What is the economic engine behind Texas’ jobs creation? Here’s a hint: It’s not the state’s corporate welfare funds. A new report shows that the Texas Emerging Technology Fund (TETF) is doing a poor job of creating jobs, despite the millions of tax dollars invested in start-up firms.

Only 1,236 jobs were reported by firms receiving TETF subsidies in Fiscal Year 2012, down 16 percent from the previous year. That’s despite the 2-3 percent average increase in jobs the state has seen as a whole since the 2009 recession.

And to add insult to injury, the governor’s office reports that $6 million is being written off in expected losses on “potential bad debts”—investments the state does not expect to recover.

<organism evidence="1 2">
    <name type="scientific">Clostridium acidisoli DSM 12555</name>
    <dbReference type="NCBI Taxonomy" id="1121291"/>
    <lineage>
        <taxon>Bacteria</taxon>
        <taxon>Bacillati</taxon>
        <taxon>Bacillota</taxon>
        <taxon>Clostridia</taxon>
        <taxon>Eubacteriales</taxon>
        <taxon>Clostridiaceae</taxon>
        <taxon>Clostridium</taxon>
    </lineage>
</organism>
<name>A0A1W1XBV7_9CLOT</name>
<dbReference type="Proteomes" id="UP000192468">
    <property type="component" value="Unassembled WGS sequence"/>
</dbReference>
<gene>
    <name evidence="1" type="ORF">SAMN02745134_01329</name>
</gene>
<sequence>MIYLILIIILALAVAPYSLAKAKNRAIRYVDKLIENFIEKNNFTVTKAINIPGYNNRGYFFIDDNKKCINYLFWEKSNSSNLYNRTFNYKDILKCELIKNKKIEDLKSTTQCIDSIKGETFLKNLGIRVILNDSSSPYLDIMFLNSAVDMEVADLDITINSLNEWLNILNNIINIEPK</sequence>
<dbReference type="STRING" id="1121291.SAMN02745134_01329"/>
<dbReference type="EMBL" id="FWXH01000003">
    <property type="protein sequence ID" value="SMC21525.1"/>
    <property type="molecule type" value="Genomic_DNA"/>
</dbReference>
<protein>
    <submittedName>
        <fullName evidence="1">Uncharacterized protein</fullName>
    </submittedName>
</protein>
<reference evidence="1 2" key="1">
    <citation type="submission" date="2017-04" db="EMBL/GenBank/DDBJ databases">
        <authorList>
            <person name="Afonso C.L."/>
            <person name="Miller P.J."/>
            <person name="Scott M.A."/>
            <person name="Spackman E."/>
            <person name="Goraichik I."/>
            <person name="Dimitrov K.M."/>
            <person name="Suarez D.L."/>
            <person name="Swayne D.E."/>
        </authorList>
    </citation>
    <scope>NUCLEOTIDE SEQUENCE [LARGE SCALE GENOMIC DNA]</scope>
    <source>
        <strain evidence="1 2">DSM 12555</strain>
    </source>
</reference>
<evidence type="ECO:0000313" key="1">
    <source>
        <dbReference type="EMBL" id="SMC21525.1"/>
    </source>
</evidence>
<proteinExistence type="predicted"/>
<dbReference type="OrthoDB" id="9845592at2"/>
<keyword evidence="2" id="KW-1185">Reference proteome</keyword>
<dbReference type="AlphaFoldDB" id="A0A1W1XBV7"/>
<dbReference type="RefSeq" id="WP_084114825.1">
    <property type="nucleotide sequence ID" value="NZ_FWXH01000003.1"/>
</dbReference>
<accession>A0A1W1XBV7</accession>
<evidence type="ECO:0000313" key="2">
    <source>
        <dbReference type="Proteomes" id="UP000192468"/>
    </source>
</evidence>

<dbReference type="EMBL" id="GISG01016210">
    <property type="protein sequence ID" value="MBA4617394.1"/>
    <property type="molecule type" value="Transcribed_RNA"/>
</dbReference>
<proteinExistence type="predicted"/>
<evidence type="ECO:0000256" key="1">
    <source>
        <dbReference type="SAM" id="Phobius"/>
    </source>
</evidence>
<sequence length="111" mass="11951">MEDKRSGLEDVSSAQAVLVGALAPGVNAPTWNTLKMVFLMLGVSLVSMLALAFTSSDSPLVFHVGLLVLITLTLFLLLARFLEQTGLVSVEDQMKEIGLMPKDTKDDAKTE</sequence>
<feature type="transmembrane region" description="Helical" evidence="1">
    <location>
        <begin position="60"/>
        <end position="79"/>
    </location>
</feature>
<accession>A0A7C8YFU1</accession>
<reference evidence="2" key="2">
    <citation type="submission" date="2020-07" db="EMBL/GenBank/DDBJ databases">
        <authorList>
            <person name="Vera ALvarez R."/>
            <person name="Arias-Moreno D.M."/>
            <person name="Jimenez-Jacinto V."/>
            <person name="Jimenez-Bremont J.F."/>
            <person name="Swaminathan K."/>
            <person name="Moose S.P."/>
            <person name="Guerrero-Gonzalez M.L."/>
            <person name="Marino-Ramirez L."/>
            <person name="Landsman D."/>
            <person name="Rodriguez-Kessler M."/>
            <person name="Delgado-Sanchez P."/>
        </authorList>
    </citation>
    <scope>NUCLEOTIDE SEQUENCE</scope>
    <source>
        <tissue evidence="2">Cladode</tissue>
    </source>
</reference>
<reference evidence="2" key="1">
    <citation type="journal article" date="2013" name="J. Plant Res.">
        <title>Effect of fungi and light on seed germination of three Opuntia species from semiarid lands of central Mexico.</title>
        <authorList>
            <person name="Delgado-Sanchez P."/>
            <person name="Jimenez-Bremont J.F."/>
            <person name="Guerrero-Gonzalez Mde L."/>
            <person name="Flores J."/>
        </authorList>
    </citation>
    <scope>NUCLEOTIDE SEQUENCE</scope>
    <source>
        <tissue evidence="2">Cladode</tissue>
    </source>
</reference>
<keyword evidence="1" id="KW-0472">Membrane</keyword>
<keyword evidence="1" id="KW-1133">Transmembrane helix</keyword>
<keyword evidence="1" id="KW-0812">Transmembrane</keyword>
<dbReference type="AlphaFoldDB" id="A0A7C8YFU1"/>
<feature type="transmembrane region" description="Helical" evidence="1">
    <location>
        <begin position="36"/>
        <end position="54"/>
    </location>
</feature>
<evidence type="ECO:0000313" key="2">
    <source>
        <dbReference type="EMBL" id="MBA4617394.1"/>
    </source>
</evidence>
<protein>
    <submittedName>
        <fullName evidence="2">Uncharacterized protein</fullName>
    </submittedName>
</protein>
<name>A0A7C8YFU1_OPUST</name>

That’s $6 million of your tax dollars being used as government-sanctioned venture capitalism. Satisfied with your investment? Too bad you don’t have a choice.

The TETF has spent $194.7 million since 2005—more than $200,000 per job created—on companies that seem to be doing just fine drawing in private investments and other funding sources.

But despite the dismal reports on the state’s slush fund for start-ups, Gov. Perry is still calling for an additional $139 million of your money to fund the TETF for another two years.

So far, budget writers in both chambers have zeroed out the fund’s balance for the upcoming biennium. They would be wise to keep it that way. Free markets and low taxes are, and will always be, the most effective catalysts for job creation.

Dustin Matocha

Dustin Matocha is the CFO and COO of Texas Scorecard. Dustin graduated from the University of Texas at Austin with a BBA in Management, a BA in Government, and a minor in Marketing. He’s a self-described Corvette enthusiast, baseball purist, tech geek and growing connoisseur of local craft beer.